An upcomplete partial order has the following basic definition.

  -- module: upcomplete_partial_order
  deferred class
      UPCOMPLETE_PARTIAL_ORDER
  inherit
      PARTIAL_ORDER
  end
 
  feature   -- Basic functions and axioms
      supremum(p:CURRENT?): ghost CURRENT
          require
              p.is_directed
          deferred
          end
 
      all(a:CURRENT, p:CURRENT?)
          deferred
          ensure
              least:    0 <= a
              supremum: p.is_directed => p.supremum.is_supremum(p)
          end
  end
 

Functions

Basic definitions

The type FUNCTION[A,B] defines the partial functions from objects of type A to objects of type B. The type A->B is a shorthand for FUNCTION[A,B]. Tuples can be used to specify functions with multiple arguments and return values (e.g. [A1,A2,...]->[B1,B2,...] which is a shorthand for FUNCTION[ [A1,A2,...],[B1,B2,...] ]).

  -- module: function
  A: ANY
  B: ANY
 
  immutable class
      FUNCTION[A,B]
  inherit
      ghost UPCOMPLETE_PARTIAL_ORDER
  end
 

Each function 'f' has a domain 'f.domain' and for arguments 'a' within its domain (i.e. 'a in f.domain') the value 'f(a)' is defined (instead of 'f(a)' we can use the notation 'a.f' as well).

  feature
      domain(f:CURRENT): ghost A?
              -- The domain of the function.
          note built_in end
 
      () (f:CURRENT, a:A): B
              -- The value of the function at `a' (written f(a) or a.f).
          require
              a in f.domain
          note
              built_in
          end
 
      range(f:CURRENT): ghost B?
              -- The range of the function `f'.
          ensure
              Result = {b: some(a:A) a in f.domain and f(a)=b}
          end
  end
 

Partial order

The partial functions from A to B form a partial order. The function 'f' is less or equal than the function 'g' if the domain of 'f' is a subset of the domain of 'g' and the values of 'f' and 'g' are the same within the common domain.

  feature
      <= (f,g:CURRENT): ghost BOOLEAN
              -- Is the domain of `f' contained within the domain of `g' and
              -- have both functions the same values within the common domain?
          ensure
              Result = (f.domain<=g.domain and
                        all(a:A) a in f.domain => f(a)=g(a))
          end
 
      = (f,g:CURRENT): ghost BOOLEAN
              -- Do `f' and `g' define the same function.
          ensure
              Result = (f<=g and g<=f)
          end
 
      all
          ensure
              -- Proofs: expansion of definitions
              (<=).is_reflexive
              (<=).is_transitive
              (<=).is_antisymmetric
          end
  end
 

It is easy to prove that '<=' is reflexive, transitive and antisymmetric.

Bottom element

The bottom element of the type A->B is the function which is has an empty domain, i.e which is not defined for any argument.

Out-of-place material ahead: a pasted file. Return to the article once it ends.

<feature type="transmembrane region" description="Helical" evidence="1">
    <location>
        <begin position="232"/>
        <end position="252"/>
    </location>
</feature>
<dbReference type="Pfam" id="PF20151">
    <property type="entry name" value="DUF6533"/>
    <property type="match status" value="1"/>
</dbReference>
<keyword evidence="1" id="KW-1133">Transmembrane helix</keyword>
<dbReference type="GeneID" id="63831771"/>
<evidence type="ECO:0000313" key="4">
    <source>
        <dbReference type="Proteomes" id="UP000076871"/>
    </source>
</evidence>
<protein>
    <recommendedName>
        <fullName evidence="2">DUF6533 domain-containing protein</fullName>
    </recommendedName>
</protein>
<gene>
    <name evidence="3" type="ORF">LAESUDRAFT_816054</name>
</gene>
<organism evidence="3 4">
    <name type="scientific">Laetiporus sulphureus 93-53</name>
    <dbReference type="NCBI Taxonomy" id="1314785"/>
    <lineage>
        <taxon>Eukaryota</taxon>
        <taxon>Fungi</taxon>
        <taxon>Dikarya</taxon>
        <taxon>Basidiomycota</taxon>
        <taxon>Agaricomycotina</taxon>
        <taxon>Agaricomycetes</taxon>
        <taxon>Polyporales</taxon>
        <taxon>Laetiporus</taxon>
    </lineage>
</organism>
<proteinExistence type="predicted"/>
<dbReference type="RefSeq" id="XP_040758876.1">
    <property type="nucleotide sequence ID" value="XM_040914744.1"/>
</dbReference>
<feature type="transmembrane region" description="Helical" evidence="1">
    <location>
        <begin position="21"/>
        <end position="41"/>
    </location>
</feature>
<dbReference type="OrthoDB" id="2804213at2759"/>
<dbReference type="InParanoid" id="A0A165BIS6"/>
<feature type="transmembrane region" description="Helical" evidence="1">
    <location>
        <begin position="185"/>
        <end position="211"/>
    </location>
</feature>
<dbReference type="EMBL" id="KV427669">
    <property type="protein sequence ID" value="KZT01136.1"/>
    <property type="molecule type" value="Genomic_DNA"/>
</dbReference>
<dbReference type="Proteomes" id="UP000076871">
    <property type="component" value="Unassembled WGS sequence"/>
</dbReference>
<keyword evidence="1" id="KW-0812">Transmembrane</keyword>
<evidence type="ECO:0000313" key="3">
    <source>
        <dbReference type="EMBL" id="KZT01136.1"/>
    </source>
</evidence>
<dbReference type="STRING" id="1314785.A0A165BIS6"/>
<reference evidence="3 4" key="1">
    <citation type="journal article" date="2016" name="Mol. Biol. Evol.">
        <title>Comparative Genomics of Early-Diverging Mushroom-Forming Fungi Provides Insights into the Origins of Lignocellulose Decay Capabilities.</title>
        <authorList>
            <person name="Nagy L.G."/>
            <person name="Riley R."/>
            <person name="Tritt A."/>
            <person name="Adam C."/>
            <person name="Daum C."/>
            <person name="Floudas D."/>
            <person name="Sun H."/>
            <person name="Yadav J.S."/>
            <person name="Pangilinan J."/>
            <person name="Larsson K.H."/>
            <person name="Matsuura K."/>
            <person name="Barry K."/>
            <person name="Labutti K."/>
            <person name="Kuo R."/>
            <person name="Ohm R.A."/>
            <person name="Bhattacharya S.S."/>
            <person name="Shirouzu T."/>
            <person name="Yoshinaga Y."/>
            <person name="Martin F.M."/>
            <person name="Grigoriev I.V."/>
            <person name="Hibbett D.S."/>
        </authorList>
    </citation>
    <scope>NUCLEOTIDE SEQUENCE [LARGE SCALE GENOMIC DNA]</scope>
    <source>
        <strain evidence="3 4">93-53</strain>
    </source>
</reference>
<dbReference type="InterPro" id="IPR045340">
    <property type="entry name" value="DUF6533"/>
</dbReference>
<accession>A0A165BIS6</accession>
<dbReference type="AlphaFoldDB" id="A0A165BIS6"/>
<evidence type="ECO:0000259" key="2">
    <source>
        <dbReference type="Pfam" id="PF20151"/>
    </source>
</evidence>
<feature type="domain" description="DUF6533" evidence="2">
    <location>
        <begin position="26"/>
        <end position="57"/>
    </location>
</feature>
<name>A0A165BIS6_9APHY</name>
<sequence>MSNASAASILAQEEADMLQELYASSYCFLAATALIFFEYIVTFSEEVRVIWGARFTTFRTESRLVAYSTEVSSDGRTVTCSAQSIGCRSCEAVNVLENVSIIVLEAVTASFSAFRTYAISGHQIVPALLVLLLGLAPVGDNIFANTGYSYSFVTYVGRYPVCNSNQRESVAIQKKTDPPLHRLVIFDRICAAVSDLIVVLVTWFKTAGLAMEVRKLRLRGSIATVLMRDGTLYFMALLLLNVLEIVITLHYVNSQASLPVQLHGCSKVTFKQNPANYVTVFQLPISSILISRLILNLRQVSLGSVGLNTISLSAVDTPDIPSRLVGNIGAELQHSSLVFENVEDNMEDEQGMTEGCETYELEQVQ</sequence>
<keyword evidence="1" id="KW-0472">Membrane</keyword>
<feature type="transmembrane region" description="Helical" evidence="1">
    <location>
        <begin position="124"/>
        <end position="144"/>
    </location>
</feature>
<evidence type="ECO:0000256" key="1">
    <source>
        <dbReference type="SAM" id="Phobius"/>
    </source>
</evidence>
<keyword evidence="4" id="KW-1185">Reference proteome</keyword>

feature -- Bottom element
      0: CURRENT
          ensure
              Result.domain = 0
          end
 

It is evident that '0' is the least function with respect to the defined order.

      all(f:CURRENT)
          ensure
              0 <= f     -- trivial
          end
  end -- Bottom element
 

Connection to relations

We can map each function of type A->B to a relation of type [A,B]?.

  feature -- relations
      relation(f:CURRENT): ghost [A,B]?
              -- The relation defined by the function `f'.
          ensure
              Result = {a,b: a in f.domain and b=f(a)}
          end
 

Clearly the relation defined by the function 'f' is functional and the domain of the function conicides with the domain of the relation and the range of the function conicides with the range of the relation. Furthermore the function 'relation' which maps functions to relations is monotonic

      all(f:CURRENT)
          ensure
              f.domain = f.relation.domain
              f.range  = f.relation.range
              f.relation.is_functional
              relation.is_monotonic
          end
 

For any functional relation 'r' we can reconstruct the corresponding function. A relation is functional if the image of each element in its domain is unique. By expanding the definition of 'is_functional' we get the following assertion.

      all(r:[A,B]?, a:A)
          require
              r1: r.is_functional
              r2: a in r.domain
          ensure
              exist:  some(b:B) [a,b] in r      -- r2, def 'domain'
              unique: all(x,y:B) [a,x] in r => [a,y] in r => x=y
                                                -- r1, def 'is_functional
          end
 

I.e. for each object 'a' in the domain of 'r' there exists an image under 'r' and the image is unique. Having this we can define a function 'value' which returns this unique value.